Thursday, July 16, 2015

BILJANA (bkc)

Not one to enjoy the spotlight, Biljana prefers to let her art speak for her. Once a University of Toronto employee, her life has taken a different path, one that has always been with her.

Born in Yugoslavia, in the 1950s, the family moved to Canada for more opportunities when she was still very young. Her father, knew nothing of Canada. He knew more about Australia and thought they would end up living 'down under'. But as fate would have it, the four family members and their four suitcases landed in Montreal, on their way to Kingston, Ontario. Not wanting to live in a big city, Kingston was between Montreal and Toronto. Speaking next to no English the family settled into the very quiet Kingston. 

Biljana headed west to the University of Toronto. "Like a good Yugoslavian girl, I studied math, computer science and business," she says laughing at the course of study that took her to various locations.

For 22 years, Biljana worked at the University of Toronto until she was "reorganized" and laid off three years ago. It is hard not to feel bitter, and as many people do, she tried to figure things out and tried to come to terms with her confusion and mixed emotions after a 22 year career she had enjoyed. 

"I have always been creative. My earliest memories is when I lived in a tiny town in Austria with one school. A single room school had several rows of students, one grade per row," she says, describing the school layout. "I wasn't allowed to draw after I finished my lessons early, but one of the younger teachers, recognizing my interest in drawing, allowed me to draw, but no more than 1" above the bottom of the sheets of paper in my workbook, " she explains, any higher than that, then she would get the stick!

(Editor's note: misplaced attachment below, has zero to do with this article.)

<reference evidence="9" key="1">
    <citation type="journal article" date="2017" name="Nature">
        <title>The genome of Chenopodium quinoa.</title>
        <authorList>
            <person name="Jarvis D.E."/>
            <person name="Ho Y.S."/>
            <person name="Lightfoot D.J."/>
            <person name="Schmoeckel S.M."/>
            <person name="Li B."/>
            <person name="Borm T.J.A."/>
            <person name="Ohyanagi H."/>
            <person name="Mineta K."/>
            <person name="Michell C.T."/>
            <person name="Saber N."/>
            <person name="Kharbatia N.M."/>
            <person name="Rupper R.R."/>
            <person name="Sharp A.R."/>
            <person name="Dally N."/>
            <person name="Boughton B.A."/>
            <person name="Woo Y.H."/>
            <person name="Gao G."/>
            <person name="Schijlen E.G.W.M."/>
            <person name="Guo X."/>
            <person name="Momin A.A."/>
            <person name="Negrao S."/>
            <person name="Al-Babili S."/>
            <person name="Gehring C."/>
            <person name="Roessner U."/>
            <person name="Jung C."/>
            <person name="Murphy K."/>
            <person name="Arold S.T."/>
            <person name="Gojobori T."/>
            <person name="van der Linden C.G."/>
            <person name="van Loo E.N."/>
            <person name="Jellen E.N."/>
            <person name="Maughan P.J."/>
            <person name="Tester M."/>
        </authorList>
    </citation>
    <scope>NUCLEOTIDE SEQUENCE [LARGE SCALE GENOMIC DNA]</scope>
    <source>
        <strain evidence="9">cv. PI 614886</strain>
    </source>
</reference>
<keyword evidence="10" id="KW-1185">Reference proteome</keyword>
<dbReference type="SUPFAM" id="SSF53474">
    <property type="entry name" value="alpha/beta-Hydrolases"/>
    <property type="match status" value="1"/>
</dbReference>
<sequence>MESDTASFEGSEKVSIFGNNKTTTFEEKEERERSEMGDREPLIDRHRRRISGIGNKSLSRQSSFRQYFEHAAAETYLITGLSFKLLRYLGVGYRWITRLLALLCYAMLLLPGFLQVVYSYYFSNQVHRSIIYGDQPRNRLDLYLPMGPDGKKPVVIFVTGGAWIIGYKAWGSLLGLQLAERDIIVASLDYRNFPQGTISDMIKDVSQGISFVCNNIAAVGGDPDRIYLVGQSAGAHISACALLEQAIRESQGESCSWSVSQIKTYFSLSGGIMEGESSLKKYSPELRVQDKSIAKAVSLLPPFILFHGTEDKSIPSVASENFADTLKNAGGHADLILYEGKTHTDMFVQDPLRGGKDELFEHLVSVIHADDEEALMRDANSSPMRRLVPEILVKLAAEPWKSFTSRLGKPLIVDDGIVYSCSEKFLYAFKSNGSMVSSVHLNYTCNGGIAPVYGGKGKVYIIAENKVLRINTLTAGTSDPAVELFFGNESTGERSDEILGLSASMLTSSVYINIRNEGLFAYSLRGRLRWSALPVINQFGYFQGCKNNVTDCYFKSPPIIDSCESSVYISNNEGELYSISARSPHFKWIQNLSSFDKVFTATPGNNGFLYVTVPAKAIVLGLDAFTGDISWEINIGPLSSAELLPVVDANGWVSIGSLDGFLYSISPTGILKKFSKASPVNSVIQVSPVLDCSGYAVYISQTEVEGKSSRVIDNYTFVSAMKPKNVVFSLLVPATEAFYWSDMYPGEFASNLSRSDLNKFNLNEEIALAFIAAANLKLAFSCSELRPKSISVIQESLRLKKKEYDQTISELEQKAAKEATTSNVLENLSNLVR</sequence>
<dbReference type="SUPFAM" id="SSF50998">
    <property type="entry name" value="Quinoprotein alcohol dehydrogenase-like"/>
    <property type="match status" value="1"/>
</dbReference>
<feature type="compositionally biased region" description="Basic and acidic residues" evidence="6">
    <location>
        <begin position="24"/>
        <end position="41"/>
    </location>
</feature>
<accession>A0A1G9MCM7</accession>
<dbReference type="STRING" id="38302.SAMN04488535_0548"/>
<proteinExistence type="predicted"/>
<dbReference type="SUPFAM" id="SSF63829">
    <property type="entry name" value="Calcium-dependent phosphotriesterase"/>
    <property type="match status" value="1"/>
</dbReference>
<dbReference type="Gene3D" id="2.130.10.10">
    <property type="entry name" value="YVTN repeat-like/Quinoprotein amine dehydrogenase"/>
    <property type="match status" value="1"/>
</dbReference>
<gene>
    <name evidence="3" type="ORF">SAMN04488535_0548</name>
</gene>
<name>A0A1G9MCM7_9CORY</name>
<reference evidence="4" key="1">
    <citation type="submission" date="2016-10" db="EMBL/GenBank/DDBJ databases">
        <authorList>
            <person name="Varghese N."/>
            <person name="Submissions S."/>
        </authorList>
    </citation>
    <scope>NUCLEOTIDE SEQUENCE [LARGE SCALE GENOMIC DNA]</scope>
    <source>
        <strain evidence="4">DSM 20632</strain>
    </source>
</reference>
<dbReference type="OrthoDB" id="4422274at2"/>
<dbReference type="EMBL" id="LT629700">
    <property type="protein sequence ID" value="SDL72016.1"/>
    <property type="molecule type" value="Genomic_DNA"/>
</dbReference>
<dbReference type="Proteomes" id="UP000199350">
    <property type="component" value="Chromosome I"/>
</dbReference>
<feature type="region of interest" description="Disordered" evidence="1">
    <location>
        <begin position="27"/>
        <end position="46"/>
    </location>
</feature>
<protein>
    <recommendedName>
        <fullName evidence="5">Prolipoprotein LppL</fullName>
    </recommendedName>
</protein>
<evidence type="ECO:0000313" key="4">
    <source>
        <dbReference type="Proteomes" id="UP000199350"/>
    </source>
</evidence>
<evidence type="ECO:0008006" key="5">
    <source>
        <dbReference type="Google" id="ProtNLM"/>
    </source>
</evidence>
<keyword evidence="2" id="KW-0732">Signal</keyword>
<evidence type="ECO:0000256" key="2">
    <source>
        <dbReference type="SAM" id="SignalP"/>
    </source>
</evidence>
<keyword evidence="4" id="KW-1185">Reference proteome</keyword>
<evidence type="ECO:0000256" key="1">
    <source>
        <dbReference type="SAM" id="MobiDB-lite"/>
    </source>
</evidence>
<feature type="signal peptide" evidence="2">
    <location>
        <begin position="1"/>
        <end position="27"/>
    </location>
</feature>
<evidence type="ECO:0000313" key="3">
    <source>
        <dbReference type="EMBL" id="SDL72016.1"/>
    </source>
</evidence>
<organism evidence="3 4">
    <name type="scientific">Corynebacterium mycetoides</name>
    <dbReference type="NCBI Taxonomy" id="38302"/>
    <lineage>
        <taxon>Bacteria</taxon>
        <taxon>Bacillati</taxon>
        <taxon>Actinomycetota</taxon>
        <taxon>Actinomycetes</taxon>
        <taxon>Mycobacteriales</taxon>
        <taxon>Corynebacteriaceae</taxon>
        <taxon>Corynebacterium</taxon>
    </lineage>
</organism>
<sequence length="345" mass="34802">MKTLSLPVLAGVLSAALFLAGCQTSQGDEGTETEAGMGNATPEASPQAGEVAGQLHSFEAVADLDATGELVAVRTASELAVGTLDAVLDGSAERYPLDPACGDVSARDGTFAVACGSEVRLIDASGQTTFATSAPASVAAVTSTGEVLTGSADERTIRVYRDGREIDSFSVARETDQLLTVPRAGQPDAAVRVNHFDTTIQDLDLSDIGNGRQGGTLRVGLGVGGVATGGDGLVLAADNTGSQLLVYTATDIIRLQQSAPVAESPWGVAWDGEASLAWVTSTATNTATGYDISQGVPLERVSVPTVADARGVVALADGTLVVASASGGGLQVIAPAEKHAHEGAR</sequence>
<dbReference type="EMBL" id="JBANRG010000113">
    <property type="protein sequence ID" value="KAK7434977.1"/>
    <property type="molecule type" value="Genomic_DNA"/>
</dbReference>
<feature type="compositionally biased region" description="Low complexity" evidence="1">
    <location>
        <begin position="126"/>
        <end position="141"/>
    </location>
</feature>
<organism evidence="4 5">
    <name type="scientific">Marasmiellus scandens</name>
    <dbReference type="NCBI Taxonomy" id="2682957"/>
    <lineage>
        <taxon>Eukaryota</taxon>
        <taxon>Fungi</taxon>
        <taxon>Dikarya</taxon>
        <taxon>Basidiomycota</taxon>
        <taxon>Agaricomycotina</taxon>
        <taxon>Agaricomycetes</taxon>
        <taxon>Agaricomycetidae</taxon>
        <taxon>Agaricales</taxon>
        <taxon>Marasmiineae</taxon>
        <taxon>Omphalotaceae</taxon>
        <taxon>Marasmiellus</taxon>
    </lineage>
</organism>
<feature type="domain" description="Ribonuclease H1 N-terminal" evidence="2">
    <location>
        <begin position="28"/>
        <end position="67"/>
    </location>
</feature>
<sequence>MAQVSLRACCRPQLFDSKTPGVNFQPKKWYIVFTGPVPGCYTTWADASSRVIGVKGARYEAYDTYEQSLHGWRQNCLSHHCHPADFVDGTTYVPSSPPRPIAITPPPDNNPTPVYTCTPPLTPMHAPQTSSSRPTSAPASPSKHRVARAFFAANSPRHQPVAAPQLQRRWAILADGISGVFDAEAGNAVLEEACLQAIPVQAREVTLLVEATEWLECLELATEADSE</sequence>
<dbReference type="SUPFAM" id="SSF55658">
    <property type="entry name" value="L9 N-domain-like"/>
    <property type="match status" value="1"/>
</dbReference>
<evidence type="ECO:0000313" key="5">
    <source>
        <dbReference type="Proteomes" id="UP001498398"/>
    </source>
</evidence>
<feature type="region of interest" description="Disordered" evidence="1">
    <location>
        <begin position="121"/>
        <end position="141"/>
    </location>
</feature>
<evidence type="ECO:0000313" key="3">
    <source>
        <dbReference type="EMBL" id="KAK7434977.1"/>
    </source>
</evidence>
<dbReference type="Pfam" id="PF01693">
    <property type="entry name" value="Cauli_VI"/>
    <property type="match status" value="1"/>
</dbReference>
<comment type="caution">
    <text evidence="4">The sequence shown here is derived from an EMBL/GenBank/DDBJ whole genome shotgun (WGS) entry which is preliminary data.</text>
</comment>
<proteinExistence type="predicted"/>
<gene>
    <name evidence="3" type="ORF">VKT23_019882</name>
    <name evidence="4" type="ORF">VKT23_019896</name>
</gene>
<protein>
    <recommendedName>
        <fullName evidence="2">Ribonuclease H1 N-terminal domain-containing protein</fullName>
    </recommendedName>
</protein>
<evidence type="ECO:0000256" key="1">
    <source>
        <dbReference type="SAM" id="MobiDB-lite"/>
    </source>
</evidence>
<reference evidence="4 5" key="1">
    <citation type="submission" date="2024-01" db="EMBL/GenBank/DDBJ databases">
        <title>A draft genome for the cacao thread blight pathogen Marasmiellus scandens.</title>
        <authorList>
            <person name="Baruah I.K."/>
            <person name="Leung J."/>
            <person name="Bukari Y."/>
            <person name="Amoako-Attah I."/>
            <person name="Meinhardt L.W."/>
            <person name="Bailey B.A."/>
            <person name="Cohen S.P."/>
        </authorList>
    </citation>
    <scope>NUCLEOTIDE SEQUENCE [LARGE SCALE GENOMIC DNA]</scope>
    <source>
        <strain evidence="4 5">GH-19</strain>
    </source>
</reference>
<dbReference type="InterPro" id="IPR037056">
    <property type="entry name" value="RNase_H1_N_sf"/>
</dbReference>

Fostering her creativity, she now curates her small gallery of two narrow walls and a desk in the Arts Market containing many other artist's displays on Queen Street in the Leslieville neighbourhood of Toronto.

Her latest piece, seen in the upper right of the photo is highly interpretive. For her it is an underwater scene, looking up at things floating and suspended in the water. It is a richly painted and layered piece that one can study for ages and always discover new details.

BILJANA LIFE OUTLOOK: "I talk to people all the time. On the subway, on the street, total strangers. I'm curious about people and want to know their stories." Interestingly, Biljana's outlook embodies much of the thought behind The Hello Project: a desire to make contact with others, to say "Hello" and to humanize & personalize what is a disconnected world.

PHOTO: SPENCER WYNN


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